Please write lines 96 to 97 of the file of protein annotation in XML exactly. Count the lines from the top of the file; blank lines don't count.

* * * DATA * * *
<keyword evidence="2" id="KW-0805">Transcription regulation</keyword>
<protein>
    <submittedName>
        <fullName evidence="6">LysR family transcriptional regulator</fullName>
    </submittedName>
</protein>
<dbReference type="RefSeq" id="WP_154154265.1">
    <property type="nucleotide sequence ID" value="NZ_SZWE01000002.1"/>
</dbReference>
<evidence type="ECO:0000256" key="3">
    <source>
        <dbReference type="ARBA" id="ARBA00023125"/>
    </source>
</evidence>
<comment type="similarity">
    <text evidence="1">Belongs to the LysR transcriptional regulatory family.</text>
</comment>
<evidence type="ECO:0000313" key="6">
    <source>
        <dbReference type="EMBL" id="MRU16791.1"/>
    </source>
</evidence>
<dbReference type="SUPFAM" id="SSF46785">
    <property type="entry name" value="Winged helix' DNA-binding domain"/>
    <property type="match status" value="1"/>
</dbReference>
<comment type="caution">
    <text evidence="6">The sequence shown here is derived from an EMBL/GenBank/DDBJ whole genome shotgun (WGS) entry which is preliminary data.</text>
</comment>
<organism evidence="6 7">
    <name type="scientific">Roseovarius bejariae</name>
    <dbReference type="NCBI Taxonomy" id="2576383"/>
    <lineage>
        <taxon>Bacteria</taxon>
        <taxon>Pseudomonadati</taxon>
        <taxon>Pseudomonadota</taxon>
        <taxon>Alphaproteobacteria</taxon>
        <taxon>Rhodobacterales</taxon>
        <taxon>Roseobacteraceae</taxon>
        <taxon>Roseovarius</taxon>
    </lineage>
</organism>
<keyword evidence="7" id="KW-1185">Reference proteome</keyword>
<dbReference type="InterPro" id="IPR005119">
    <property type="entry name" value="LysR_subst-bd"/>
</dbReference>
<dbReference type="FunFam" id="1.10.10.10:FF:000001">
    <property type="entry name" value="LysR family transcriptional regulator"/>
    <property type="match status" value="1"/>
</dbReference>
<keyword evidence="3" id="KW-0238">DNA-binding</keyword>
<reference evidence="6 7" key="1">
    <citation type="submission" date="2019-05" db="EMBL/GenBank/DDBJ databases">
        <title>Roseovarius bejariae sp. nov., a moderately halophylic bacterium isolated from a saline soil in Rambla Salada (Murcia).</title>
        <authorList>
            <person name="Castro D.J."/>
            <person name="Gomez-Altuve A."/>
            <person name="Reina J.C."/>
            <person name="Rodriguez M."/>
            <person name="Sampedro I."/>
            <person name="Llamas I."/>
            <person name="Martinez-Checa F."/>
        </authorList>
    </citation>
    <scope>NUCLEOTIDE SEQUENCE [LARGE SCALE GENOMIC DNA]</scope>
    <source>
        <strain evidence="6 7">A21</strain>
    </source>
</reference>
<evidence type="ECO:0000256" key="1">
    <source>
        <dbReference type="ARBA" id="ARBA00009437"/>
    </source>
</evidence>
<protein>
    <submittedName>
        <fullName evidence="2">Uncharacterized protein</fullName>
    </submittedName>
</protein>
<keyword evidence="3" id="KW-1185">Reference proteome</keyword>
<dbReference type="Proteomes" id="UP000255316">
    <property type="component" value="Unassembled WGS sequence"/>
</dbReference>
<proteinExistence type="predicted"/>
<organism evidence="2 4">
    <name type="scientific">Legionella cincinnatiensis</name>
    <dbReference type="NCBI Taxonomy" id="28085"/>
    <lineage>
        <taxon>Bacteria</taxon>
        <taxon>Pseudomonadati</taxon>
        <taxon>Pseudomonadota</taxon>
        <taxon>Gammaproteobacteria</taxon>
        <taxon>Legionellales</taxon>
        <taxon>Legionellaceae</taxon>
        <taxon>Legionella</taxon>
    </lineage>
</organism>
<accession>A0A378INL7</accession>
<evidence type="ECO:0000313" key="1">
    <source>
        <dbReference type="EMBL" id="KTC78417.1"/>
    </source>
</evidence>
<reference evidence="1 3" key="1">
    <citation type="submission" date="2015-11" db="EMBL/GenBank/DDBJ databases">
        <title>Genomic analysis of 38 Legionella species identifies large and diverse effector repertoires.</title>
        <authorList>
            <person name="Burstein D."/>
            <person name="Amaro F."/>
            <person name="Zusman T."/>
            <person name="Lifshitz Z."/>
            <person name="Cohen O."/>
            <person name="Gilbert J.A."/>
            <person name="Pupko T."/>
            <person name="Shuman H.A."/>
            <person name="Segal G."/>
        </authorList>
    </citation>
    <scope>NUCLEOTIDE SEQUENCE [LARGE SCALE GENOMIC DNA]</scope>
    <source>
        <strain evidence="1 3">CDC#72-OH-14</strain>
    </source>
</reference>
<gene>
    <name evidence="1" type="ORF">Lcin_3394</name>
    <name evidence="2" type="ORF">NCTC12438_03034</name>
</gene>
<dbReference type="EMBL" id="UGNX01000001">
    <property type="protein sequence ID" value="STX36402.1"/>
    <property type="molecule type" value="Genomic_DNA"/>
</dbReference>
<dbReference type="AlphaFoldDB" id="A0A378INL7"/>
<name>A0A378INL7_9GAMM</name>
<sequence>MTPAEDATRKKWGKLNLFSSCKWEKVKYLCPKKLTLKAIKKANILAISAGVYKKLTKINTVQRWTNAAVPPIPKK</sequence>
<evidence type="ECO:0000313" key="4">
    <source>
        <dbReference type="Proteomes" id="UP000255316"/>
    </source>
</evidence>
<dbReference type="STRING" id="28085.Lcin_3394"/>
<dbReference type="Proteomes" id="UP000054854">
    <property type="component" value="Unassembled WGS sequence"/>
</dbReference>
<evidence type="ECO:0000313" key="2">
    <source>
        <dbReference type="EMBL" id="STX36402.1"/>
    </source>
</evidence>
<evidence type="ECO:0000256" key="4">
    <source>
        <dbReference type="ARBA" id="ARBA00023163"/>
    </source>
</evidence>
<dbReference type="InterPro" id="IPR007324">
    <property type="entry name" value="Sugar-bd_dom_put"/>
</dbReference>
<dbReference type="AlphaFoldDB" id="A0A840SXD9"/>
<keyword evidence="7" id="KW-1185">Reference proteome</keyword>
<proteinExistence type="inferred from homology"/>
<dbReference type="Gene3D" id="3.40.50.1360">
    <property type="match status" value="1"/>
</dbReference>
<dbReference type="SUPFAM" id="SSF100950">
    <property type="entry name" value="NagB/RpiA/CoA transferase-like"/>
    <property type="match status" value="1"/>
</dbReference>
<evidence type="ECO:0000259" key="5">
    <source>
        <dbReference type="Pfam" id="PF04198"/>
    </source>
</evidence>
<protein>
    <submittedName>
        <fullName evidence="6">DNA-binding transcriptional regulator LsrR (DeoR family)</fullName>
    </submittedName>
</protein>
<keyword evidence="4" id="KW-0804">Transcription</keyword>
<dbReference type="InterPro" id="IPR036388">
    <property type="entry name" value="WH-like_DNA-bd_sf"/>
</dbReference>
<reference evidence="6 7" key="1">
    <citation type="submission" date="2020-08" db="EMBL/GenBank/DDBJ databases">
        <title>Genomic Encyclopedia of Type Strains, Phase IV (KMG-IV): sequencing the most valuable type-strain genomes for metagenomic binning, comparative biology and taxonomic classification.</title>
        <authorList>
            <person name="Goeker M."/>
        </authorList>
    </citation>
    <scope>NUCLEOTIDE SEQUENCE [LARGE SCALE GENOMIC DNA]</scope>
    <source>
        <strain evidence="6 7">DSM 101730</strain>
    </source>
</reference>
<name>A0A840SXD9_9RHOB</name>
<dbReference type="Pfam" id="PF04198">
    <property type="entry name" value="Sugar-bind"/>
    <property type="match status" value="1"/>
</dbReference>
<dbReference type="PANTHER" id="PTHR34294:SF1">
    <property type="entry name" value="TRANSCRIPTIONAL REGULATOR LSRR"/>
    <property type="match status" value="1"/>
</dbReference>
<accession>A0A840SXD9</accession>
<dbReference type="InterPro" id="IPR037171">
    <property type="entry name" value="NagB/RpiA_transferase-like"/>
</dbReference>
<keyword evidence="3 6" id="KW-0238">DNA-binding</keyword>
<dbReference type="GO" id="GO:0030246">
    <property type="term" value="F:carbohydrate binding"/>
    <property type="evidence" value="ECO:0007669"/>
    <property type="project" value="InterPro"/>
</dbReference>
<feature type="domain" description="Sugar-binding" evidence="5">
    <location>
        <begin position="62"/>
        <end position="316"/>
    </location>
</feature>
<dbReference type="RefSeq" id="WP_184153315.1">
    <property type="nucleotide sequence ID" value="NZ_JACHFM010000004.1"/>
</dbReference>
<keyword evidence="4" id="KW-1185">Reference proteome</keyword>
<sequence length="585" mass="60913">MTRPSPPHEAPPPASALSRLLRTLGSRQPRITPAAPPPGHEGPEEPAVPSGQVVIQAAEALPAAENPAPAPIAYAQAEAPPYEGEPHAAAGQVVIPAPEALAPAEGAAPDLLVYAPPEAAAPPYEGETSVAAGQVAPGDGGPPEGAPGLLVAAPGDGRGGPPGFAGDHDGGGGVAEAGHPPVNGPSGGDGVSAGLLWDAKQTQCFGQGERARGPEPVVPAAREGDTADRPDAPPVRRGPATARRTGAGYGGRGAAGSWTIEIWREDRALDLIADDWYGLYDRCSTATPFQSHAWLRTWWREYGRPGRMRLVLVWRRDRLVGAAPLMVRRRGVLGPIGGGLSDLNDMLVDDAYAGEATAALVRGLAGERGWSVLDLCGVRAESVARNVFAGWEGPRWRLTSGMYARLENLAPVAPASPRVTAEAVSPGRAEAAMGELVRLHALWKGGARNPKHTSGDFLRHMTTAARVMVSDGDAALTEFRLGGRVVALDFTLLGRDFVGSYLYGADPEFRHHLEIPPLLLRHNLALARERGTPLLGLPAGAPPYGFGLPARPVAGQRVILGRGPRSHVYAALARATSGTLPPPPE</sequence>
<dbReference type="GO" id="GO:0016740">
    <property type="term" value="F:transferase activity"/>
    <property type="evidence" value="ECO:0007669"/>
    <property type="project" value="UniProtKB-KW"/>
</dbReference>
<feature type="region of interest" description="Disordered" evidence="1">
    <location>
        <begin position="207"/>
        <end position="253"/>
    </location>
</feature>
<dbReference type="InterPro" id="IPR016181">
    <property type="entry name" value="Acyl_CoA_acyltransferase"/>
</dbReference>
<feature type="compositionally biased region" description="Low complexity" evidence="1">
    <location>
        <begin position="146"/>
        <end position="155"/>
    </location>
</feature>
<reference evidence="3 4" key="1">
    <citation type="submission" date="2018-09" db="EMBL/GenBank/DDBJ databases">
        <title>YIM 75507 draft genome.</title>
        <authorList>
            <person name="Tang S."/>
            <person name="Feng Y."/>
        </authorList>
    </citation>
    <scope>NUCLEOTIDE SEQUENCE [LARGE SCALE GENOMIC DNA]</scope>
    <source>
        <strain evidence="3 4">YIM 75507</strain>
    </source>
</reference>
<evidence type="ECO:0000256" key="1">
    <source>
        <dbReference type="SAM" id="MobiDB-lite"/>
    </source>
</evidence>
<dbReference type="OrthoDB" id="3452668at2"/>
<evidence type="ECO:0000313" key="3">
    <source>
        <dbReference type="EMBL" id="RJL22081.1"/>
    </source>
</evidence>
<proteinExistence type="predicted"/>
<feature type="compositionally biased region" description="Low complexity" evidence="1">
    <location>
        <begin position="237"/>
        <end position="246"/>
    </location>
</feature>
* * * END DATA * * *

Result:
    </lineage>
</organism>